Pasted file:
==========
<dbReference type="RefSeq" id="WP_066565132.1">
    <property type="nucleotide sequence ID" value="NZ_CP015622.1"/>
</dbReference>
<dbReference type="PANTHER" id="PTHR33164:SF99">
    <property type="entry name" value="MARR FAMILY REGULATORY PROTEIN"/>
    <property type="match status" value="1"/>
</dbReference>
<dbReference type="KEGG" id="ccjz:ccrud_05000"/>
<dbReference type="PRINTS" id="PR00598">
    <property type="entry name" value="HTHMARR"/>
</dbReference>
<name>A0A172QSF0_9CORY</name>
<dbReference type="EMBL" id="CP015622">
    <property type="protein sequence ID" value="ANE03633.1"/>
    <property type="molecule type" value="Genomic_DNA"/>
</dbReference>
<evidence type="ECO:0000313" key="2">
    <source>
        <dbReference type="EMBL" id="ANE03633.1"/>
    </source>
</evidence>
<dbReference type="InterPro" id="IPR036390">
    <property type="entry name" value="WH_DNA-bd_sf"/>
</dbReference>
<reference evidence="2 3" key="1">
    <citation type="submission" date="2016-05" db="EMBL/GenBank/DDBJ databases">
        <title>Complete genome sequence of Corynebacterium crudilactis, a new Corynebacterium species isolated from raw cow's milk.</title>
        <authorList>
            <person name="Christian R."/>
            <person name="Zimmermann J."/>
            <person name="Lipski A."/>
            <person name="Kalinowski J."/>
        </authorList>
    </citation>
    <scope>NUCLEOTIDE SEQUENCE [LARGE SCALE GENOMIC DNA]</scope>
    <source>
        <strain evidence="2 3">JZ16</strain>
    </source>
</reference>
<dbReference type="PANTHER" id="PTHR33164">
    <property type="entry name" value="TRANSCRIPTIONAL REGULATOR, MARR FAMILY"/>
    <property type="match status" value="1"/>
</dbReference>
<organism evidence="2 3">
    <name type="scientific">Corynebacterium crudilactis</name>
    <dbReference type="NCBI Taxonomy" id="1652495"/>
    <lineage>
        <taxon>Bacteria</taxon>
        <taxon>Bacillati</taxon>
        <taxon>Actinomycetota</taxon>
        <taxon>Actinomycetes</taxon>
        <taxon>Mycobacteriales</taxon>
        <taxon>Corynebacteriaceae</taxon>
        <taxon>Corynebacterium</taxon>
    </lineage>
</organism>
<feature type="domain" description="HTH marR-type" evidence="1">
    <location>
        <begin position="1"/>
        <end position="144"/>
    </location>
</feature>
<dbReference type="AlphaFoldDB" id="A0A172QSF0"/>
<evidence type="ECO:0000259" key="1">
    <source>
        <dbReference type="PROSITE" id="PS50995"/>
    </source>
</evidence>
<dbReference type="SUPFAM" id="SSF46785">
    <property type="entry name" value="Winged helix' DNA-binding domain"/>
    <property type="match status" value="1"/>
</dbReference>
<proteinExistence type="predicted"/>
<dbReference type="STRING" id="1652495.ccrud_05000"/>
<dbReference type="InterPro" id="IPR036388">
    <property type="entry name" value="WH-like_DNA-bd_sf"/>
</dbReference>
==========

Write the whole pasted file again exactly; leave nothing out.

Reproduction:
<dbReference type="RefSeq" id="WP_066565132.1">
    <property type="nucleotide sequence ID" value="NZ_CP015622.1"/>
</dbReference>
<dbReference type="PANTHER" id="PTHR33164:SF99">
    <property type="entry name" value="MARR FAMILY REGULATORY PROTEIN"/>
    <property type="match status" value="1"/>
</dbReference>
<dbReference type="KEGG" id="ccjz:ccrud_05000"/>
<dbReference type="PRINTS" id="PR00598">
    <property type="entry name" value="HTHMARR"/>
</dbReference>
<name>A0A172QSF0_9CORY</name>
<dbReference type="EMBL" id="CP015622">
    <property type="protein sequence ID" value="ANE03633.1"/>
    <property type="molecule type" value="Genomic_DNA"/>
</dbReference>
<evidence type="ECO:0000313" key="2">
    <source>
        <dbReference type="EMBL" id="ANE03633.1"/>
    </source>
</evidence>
<dbReference type="InterPro" id="IPR036390">
    <property type="entry name" value="WH_DNA-bd_sf"/>
</dbReference>
<reference evidence="2 3" key="1">
    <citation type="submission" date="2016-05" db="EMBL/GenBank/DDBJ databases">
        <title>Complete genome sequence of Corynebacterium crudilactis, a new Corynebacterium species isolated from raw cow's milk.</title>
        <authorList>
            <person name="Christian R."/>
            <person name="Zimmermann J."/>
            <person name="Lipski A."/>
            <person name="Kalinowski J."/>
        </authorList>
    </citation>
    <scope>NUCLEOTIDE SEQUENCE [LARGE SCALE GENOMIC DNA]</scope>
    <source>
        <strain evidence="2 3">JZ16</strain>
    </source>
</reference>
<dbReference type="PANTHER" id="PTHR33164">
    <property type="entry name" value="TRANSCRIPTIONAL REGULATOR, MARR FAMILY"/>
    <property type="match status" value="1"/>
</dbReference>
<organism evidence="2 3">
    <name type="scientific">Corynebacterium crudilactis</name>
    <dbReference type="NCBI Taxonomy" id="1652495"/>
    <lineage>
        <taxon>Bacteria</taxon>
        <taxon>Bacillati</taxon>
        <taxon>Actinomycetota</taxon>
        <taxon>Actinomycetes</taxon>
        <taxon>Mycobacteriales</taxon>
        <taxon>Corynebacteriaceae</taxon>
        <taxon>Corynebacterium</taxon>
    </lineage>
</organism>
<feature type="domain" description="HTH marR-type" evidence="1">
    <location>
        <begin position="1"/>
        <end position="144"/>
    </location>
</feature>
<dbReference type="AlphaFoldDB" id="A0A172QSF0"/>
<evidence type="ECO:0000259" key="1">
    <source>
        <dbReference type="PROSITE" id="PS50995"/>
    </source>
</evidence>
<dbReference type="SUPFAM" id="SSF46785">
    <property type="entry name" value="Winged helix' DNA-binding domain"/>
    <property type="match status" value="1"/>
</dbReference>
<proteinExistence type="predicted"/>
<dbReference type="STRING" id="1652495.ccrud_05000"/>
<dbReference type="InterPro" id="IPR036388">
    <property type="entry name" value="WH-like_DNA-bd_sf"/>
</dbReference>